20130702-180510.jpg…or “How I Learned to Stay Ahead While Falling Behind”

Why the title “A Longbox Behind?” Because it is true. Actually, that is a lie. It’s now two long boxes behind and growing. Yup, I’m behind on reading two long boxes’ worth of comics and collections. Don’t believe me? Here’s a picture of the boxes themselves. So the comics I bought this past week I may not read for a year or more. I know this because I check the date of printing in the indicia as I go. Currently I’m reading Empowered Vol. 7 (2012) and its two follow up special one-shots (2012/2013) since they just came up in the rotation. Listen, I have a system. As the amount of books that were brought home increased and the time spent reading them decreased, things got chaotic. Order needed to be established.

The Order of the Box(es)

Books are placed in the box alphabetically by title the week they are brought home. If it’s a title that is already in the box, then naturally it joins the placement of its previous issues. But new titles fall to the back and wait their turn. Now, I do make exceptions, and some move up to the front for various reasons. There are a handful of titles I do read each month on the reg. This also applies to a few titles, which I collect strictly in trade or hardcover format. If a friend or co-worker specifically asks my opinion of a book that I have yet to read and wishes to engage in conversation with me about it, then an exception is made (unless I’m awaiting the collection, or for the storyline to wrap up). I tend to stockpile unread horror titles for October, to better serve Halloween. X-Mas or holiday themed books are typically read in the month to which they apply. This does put me behind on most of the big events and crossovers. But I find it gives me a different perspective by reading them all in one go after the dust has settled and I’ve heard all the gripes from dissatisfied readers upon closing of said events.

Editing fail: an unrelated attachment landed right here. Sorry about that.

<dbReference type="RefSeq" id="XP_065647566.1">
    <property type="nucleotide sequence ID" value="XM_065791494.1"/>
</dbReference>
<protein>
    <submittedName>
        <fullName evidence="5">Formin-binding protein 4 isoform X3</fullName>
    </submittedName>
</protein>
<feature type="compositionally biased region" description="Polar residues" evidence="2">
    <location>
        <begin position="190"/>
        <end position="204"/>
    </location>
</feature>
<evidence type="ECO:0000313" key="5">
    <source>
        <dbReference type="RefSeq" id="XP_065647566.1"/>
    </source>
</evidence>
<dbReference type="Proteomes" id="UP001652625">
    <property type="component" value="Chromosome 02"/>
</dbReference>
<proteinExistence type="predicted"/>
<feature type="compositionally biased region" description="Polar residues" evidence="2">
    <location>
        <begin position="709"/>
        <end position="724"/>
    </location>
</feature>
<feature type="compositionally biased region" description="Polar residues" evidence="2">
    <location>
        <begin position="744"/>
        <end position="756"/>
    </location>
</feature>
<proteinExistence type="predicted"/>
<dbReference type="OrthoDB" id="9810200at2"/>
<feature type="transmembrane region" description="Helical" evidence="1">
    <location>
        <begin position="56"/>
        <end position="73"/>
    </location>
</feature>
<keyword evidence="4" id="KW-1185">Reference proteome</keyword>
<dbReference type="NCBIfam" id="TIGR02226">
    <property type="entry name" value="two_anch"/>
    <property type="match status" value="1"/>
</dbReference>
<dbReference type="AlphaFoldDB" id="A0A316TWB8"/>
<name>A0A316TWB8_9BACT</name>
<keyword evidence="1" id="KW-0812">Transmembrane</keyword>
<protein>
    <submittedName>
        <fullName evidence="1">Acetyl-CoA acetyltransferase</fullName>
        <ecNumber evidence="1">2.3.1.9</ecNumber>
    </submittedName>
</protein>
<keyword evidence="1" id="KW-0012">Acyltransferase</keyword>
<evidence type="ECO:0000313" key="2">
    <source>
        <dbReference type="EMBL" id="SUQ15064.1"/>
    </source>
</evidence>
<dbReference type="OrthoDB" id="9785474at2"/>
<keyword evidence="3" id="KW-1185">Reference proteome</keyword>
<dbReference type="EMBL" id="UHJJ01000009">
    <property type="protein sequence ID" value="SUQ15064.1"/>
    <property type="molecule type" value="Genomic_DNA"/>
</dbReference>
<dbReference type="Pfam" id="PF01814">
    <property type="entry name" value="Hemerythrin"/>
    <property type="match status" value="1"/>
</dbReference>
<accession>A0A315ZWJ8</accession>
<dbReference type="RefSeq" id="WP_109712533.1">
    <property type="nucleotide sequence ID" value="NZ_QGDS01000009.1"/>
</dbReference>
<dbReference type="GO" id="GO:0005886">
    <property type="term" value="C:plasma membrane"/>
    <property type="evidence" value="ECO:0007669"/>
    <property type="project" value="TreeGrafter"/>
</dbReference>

Now with that unpleasantness out of the way, we may proceed.

I find it terribly interesting to hear how others deal with their collections and how they read, handle and file them. Better yet, I love to see the collection and how it is stored. It’s a thrill and something I always look forward to talking about, no matter if you are a close friend or a customer visiting the shop where I part-time. Nothing pleases me more than an orderly collection and nothing distresses me more than one all a-jumble. I immediately want to help put things right. But that’s because it’s my job. At (insert shameless plug here) Legend Comics and Coffee, it’s my main focus to handle the back stock, the store’s “collection” as it were. Actually, I’ve worked at three comic shops in my time and at each one, the back stock duties are the most loathed. No one wants to put away the books. Who wants to squeeze comics into all those overstuffed boxes of books? This guy. I’ll add boxes to make them roomy, then alphabetize and number them. Each shop I’ve worked for has influenced the way I handle my own collection, which has been a big payoff. When I hear people lament over their own personal collection and how they are behind on filing books away or having to bag and board stacks of them, I just smile to myself. I got that shit beat and I’m here to help.